A group of 22 white South Africans accused of plotting to overthrow the government has gone on trial in Pretoria in the first treason case since the end of apartheid.
By Alastair Leithead
BBC correspondent in Johannesburg
The state is arguing that they were all members of the Boeremag or Afrikaaner Force which carried out a series of bomb attacks last year and planned to assassinate Nelson Mandela.
Bomb attacks were part of the alleged plot
The trial in Pretoria's Palace of Justice is surrounded by the highest security for a court case in more than a decade.
And the venue is historically significant - 40 years ago Mr Mandela was jailed for life in the same courtroom for conspiracy to topple the government, along with other anti-apartheid activists.
The defendants are charged with high treason, with alternative charges of terrorism and sabotage, over an alleged plot to overthrow the government through a series of bomb attacks last year.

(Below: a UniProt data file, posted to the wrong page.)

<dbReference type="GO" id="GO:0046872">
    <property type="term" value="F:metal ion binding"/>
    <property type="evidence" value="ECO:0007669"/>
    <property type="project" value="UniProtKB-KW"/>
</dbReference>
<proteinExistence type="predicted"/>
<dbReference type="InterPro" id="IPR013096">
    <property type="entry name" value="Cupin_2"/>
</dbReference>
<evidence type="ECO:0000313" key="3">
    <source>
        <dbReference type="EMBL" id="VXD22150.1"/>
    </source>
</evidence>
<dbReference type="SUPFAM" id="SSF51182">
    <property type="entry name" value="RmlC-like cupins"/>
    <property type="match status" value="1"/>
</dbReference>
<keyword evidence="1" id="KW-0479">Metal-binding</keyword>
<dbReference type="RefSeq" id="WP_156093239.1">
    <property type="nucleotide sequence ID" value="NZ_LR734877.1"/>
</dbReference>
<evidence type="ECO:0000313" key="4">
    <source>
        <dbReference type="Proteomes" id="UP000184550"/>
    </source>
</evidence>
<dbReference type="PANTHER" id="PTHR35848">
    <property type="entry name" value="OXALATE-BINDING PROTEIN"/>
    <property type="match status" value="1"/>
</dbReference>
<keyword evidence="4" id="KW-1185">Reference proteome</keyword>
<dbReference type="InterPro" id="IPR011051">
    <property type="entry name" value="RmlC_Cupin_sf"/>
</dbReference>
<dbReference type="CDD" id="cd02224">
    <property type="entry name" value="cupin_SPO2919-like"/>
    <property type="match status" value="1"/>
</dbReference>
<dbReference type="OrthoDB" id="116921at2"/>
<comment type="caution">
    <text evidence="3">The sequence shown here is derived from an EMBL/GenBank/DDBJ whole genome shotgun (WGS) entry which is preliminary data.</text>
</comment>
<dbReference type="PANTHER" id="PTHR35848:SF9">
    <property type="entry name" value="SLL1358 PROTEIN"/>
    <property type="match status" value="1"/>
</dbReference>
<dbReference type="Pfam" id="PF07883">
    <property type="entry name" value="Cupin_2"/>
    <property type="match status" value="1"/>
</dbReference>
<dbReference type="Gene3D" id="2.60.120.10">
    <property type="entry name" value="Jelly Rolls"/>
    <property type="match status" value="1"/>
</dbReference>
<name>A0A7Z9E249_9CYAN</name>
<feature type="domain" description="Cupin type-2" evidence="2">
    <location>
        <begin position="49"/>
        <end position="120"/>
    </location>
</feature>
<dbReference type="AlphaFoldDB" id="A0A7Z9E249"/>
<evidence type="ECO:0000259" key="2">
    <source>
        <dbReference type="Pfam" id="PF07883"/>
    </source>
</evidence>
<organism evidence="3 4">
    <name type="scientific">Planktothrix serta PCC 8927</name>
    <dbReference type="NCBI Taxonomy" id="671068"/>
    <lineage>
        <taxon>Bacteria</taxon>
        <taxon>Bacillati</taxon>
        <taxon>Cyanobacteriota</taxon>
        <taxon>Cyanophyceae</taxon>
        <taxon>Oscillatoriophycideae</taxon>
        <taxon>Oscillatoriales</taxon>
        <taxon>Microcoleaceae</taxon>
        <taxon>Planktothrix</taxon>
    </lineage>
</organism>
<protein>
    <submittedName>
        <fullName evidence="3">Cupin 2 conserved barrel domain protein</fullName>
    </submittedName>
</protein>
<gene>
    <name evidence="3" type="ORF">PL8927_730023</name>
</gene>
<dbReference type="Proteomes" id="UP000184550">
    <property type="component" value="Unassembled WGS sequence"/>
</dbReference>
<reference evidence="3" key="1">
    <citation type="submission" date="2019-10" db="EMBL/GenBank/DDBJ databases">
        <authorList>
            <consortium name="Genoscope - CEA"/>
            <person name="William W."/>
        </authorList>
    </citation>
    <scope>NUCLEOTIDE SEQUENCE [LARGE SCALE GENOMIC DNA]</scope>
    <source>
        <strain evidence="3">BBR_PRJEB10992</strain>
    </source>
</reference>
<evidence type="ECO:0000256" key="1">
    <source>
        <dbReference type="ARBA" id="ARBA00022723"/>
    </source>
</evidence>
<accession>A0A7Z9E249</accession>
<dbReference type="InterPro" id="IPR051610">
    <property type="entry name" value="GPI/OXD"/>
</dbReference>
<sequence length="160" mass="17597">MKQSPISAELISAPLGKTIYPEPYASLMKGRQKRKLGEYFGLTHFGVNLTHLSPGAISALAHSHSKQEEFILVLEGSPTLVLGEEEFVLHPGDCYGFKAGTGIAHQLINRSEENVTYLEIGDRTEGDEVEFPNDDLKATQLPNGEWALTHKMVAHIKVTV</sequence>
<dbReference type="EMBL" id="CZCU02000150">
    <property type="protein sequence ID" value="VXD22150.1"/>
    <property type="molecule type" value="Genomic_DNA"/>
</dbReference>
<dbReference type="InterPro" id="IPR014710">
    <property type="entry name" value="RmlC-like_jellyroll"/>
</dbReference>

They are said to have planned to destabilise the country and then stage a coup and recreate a whites-only Afrikaaner state.
Also among the 43 charges are murder and attempted murder, involving a plan to assassinate former Mr Mandela by blowing up his car.
The state has more than 360 witnesses and 600 witness statements, and the trial is expected to last two years.
It is thought it will become a trial within a trial as the men challenge the legality of the court to hear their case, and it will be littered with postponements and adjournments.
At today's hearing, the trial was postponed for a week, following legal arguments.